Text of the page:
So, you have decided to leave corporate America and purchase your own business. After months of research, you have found a great business for sale that suits your skills and passion. Now…how are you going to pay for it?
One of the biggest challenges for entrepreneurs who want to purchase an existing business is coming up with the money to pay the Seller’s asking (or negotiated) price.
Here are some options to consider:
- Cash– As we all know, cash is king. If you are fortunate enough to have saved enough money to purchase a business without having to obtain a loan, then you are in good shape–and, you will be making the Seller very happy;
- Financing from a traditional bank-If your balance sheet and credit are very strong, you may be a candidate to obtain financing from a traditional bank. Beware…many traditional banks will not finance certain types of industries such as bars/restaurants–especially if you have no prior operating experience;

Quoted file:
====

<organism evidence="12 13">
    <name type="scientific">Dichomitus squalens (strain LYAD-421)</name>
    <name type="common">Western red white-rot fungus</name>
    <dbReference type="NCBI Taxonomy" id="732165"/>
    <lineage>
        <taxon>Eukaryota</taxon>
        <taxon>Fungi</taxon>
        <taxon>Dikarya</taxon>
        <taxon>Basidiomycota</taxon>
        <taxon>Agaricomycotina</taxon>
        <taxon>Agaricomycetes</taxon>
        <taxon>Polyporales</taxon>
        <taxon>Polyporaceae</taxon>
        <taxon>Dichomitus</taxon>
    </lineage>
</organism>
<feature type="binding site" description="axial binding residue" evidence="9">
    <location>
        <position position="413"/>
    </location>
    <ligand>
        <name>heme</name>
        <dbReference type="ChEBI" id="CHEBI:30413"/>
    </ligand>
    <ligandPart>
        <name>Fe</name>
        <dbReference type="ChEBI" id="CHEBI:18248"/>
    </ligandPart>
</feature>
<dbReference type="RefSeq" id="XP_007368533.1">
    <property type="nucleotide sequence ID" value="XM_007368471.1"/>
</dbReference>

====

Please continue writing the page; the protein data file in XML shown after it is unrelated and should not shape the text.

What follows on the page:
- Seller Financing– Some sellers are willing to finance a portion of the purchase price. In these situations, it is typical for the Buyer to sign a Note and pay back the Seller over a period of time with interest. The Seller will also want some additional security for the loan. Be prepared to come up with at least 50% of the sale price (and sometimes more) to be paid to Seller at closing.
- Private Lenders– There are many third-party private lending groups that lend “hard money”. Typically, these loans involve high interest rates and fees. In many cases, borrowing hard money is not the ideal situation for a buyer, but it may be the only option available.
- Community Banks– There are several community and local banks that are aggressively seeking to lend–and, will often times provide financing in situations from which traditional banks tend to shy away.
- SBA Financing– There are government backed SBA programs (Small Business Administration) that are offered through many banks. SBA loans can offer opportunities to less experienced owner/operators who also have limited cash to buy a business.